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Time Out New York Eating & Drinking Guide

| 9224 3rd Ave, Brooklyn, NY
Flourishing in the shadow of the Verrazano Bridge, Delia’s is a little
like Saturday Night Fever’s Tony Manero: cocky, but likeably earnest.
Nine-dollar specialty martinis scream “big city,” while Brooklyn
accents, such as valet parking and a larger-than-life Mona Lisa over the
bar, remind you that you’re in Bay Ridge. Godiva chocolate liqueur, Stoli
Vanil and heavy cream flow freely, but don’t worry about looking effete.
In these parts, even the young Travoltas grooving on Eminem sip key lime
martinis and share plates of chocolate-covered strawberries.

| 8123 Fifth Ave, Brooklyn, NY
Pink Houses, Bad Medicine, the Unforgettable Fire…It sounds like
the makings of an ’80s jukebox, but these are just a few of the cover
bands that perform most Saturday nights. Despite wind machines and echo
effects, the bar is unlikely to draw a crowd beyond the usual Bay Ridge
singles, but you get the feeling that’s fine with them. The music tributes
aren’t only for the pros–during Monday-night karaoke, anyone can belt
out bygone Top 40 tunes. The rest of the week, this Irish pub feels more
like a typical sports bar: TVs are blared, beer is swilled, and darts
and pool are de rigeur.

Sunny’s Bar
| 253 Conover St, Brooklyn, NY

Lore-choked McSorley’s and the White Horse Tavern may get the attention,
but an evening at Sonny’s feels like history in the making. On weekends,
this unassuming wharf-side tavern buzzes with intrepid curiosity seekers,
a mix of middle-aged and new-generation bohemians (the latter distinguished
by their cans of Pabst Blue Ribbon), and the odd salty dog (canines, not
sailors). Despite the nautical feel, you’re more likely to hear bossa
nova or bluegrass than sea chanteys. This is the East River, after all

| 188 5th Ave, Brooklyn, NY
On some nights men nearly outnumber the gals at this easygoing lesbian bar.
Folk and bluegrass lovers show up for the live music, while neighborhood
families fill up on ribs and fried chicken. The Southern cooking is complemented
by down-home touches such as 1940s farmhouse furniture and a big metal tub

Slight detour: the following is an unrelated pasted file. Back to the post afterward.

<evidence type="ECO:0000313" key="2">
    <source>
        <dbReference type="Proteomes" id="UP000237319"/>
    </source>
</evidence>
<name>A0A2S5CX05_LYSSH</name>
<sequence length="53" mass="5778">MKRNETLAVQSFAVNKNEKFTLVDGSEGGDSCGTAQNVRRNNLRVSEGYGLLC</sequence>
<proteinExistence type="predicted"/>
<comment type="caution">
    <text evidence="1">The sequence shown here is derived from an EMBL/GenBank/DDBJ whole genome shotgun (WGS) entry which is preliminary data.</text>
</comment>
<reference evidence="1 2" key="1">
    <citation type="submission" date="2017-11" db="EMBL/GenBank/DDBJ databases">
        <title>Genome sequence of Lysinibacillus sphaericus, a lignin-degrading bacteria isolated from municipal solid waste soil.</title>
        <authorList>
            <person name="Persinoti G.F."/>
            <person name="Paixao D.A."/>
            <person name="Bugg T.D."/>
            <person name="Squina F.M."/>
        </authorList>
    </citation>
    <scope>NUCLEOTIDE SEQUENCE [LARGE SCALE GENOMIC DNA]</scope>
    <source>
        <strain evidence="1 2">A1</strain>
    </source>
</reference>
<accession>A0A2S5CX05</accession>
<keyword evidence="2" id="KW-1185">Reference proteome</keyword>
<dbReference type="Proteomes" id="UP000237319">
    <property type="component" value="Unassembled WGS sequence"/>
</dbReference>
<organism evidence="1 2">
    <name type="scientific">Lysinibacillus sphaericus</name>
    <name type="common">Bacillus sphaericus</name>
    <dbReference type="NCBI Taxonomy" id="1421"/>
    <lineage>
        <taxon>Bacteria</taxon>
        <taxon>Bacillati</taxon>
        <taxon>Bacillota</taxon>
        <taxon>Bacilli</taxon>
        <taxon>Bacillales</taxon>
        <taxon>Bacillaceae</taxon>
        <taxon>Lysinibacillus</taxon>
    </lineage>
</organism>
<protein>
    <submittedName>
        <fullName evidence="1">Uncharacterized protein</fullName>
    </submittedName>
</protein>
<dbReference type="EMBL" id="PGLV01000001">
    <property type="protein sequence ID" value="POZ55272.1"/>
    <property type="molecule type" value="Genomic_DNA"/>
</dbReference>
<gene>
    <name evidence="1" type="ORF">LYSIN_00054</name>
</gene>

filled with Red Stripe and Brooklyn Lager. Lest you forget this a women’s
meeting place, Tilt-a-Girl mixers are held on Tuesdays.


37 W 17th St between Fifth and Sixth Aves (212-366-0888). Subway:
F, V to 14th St; L to Sixth Ave; N, Q, R, W, 4, 5, 6 to 14th St-Union
Sq. Mon-Fri noon-2:30pm, 6-11pm; Sat, Sun 6-11pm. Average main course:
$23. AmEx, DC, MC, V.

Originally part of a

Tokyo-based chain, Basta Pasta draws a predominantly Asian clientele to the pink-linened

dining room, facing an open kitchen. Seared foie gras perched atop a brilliant saffron

risotto cake mimics a luxe piece of sushi (it’s too small but dazzling). Mussels, clams,

shrimp and squid are bathed in tomato sauce and piled over spaghetti; lobster salad with

snap peas and a lemon aioli is charmingly springlike, and a nice preface to heftier entrées

like grilled sea bass or braised short ribs. Service is gracious and personable, and

thank-yous from the staff abound.


200 Park Ave at Vanderbilt Ave. and W. 45th St (212-818-1333). Subway:
Average main course: $25. AmEx, DC, MC, V.

At this sprawling brasserie, looks matter. Rotisserie chickens spin in a giant

hearth; the curved, glass-enclosed kitchen demands attention; and streamlined light

fixtures create a clubby feel. Chef Franck Deletrain’s menu is heavy on surf and turf for

the expense account crowd. Nods to Morocco include a just-sweet-enough chicken b’steeya

with a hint of orange-flower water and garnished with spiced candied almonds. Raw-bar

choices are popular, as are meaty crab cakes and the butter topped filet mignon. Many of

the showy desserts are crowned with arabesques of spun sugar. A more casual meal is

available at the moodier adjoining Beer Bar.


201 W. 83d St between Broadway and Amsterdam Aves (212- 496-6031).
Subway: . Average main course: $9. AmEx, DC, MC, V.

Carbophobes, beware:

You’re in serious sweet-tooth territory. Upper West Siders and tourists mob this café,

especially on weekends. Brunch is served until 4pm daily, and light sandwiches and salads

are always available. But the real draw is the sugary siren song of display cases packed

with cookies, brownies, cakes, pies and more. Art Nouveau posters, exposed-brick walls and

French windows attempt European flair, though many of the desserts are unabashedly

American, from apple brown Betty to chocolate-covered Oreo cheesecake. It’s no surprise

that scenes from the syrupy Meg Ryan and Tom Hanks comedy You’ve Got Mail were

filmed here.


203 First Ave between 12th and 13th Sts (212-673-3957). Subway: L to
First Ave. Average main dish: $13. AmEx, DC, MC, V.

Although less

trendy than the newer Bao and Boi, Cyclo is hardly a pho-slurper’s hole-in-the-wall.

Soothing pale hues and unobtrusive New Agey music allow quiet conversation, and the food is

mellow too: Papaya salad is more peppery than spicy, its piquancy balanced by salty dried

beef strips. Fresh DIY summer rolls require a deft hand (to manipulate the

sugarcane-skewered grilled shrimp with the accompanying pile of vegetables, herbs and

fragile rice-paper wrappers), but the results are worth the effort. Chilean sea bass,

cooked in a clay pot with creamy bean curd, eggplant and lemongrass, is hearty without

being heavy.

Oyster Bar

633 Third Ave at 40th St (212-986-8080). Subway:. Average main dish:
$23. AmEx, DC, MC, V.

The cacophonous, multilevel space almost feels like a glorified chain

restaurant (it is, sort of—there’s an uptown location). But Docks is a notch above places

that serve bottomless baskets of popcorn shrimp. This is a candlelit, white-tablecloth